Researchers at the Norwegian University of Life Sciences (UMB) and Forschungszentrum Julich in Germany have developed a new method for detailed analyses of electrical activity in the brain. The method, recently published in Neuron, can help doctors and researchers to better interpret brain cell signals. In turn, this may lead to considerable steps forward in terms of interpreting for example EEG measurements, making diagnoses and treatment of various brain illnesses.
Researchers and doctors have been measuring and interpreting electrical activity generated by brain cells since 1875. Doctors have over the years acquired considerable practical skills in relating signal shapes to different brain illnesses such as epilepsy. However, doctors have so far had little knowledge on how these signals are formed in the network of nerve cells.
"Based on methods from physics, mathematics and informatics, as well as computational power from the Stallo supercomputer in Tromsø, we have developed detailed mathematical models revealing the connection between nerve cell activity and the electrical signal recorded by an electrode," says Professor Gaute Einevoll at the Department of Mathematical Sciences and Technology (IMT) at UMB.
Microphone in a crowd
The problem of interpreting electrical signals measured by electrodes in the brain is similar to that of interpreting sound signals measures by a microphone in a crowd of people. Just like people sometimes all talk at once, nerve cells are also sending signals "on top of each other".
The electrode records the sounds from the whole orchestra of nerve cells surrounding it and there are numerous contributors. One cubic millimetre can contain as many as 100,000 nerve cells.
Treble and bass
Similar to bass and treble in a soundtrack, high and low frequency electrical signals are distinguished in the brain.
"This project has focused on the bass - the low frequency signals called "local field potential" or simply LFP. We have found that if nerve cells are babbling randomly on top of each other and out of sync, the electrode's reach is narrow so that it can only receive signals from nerve cells less than about 0.3 millimetres away. However, when nerve cells are speaking simultaneously and in sync, the range can be much wider," Einevoll says.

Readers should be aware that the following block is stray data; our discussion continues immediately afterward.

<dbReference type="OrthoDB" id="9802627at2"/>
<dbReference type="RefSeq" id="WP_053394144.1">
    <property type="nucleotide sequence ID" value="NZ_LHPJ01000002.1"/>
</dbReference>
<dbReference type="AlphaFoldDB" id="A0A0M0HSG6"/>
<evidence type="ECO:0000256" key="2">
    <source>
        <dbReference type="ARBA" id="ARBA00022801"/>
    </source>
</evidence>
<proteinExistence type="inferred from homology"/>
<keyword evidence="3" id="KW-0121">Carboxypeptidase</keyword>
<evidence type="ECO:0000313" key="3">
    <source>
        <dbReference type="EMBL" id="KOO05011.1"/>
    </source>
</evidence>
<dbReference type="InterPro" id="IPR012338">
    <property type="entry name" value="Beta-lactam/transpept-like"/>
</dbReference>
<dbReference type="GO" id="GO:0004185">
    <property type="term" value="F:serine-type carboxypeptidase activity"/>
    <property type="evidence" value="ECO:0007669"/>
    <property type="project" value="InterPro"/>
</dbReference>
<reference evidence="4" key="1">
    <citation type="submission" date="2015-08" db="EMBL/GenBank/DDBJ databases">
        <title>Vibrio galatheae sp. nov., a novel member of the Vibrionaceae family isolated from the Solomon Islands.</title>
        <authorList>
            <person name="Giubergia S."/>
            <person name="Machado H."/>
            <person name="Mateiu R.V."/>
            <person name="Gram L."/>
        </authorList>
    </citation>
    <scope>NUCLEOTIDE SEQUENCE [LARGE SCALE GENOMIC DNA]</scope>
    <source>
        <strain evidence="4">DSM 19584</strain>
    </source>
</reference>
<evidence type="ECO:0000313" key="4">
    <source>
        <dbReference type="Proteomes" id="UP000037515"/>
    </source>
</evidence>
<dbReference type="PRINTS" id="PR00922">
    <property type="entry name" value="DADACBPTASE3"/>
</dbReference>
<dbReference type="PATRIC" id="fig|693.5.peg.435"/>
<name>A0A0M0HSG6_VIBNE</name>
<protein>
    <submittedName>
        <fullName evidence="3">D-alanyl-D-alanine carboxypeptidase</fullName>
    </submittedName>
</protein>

Large treatment potential
Better understanding of the electrical brain signals may directly influence diagnosing and treatment of illnesses such as epilepsy.
"Electrodes are already being used to measure brain cell activity related to seizures in epilepsy patients, as well as planning surgical procedures. In the future, LFP signals measured by implanted electrodes could detect an impending epilepsy seizure and stop it by injecting a suitable electrical current," Einevoll says.
"A similar technique is being used on many Parkinson's patients, who have had electrodes surgically implanted to prevent trembling," Researcher Klas Pettersen at UMB adds.
Einevoll and Pettersen also outline treatment of patients paralysed by spinal cord fracture as another potential area where the method can be used.
"When a patient is paralysed, nerve cells in the cerebral cortex continue to send out signals, but the signals do not reach the muscles, and the patient is thus unable to move arms or legs. By monitoring the right nerve cells and forwarding these signals to for example a robot arm, the patient may be able to steer by his or her thoughts alone," Einevoll says.
The Computational Neuroscience Group at UMB has already established contacts with clinical research groups in the USA and Europe for further research on using the approach in patient treatment.
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The research team recently published the article "Modeling the spatial reach of the LFP" in Neuron.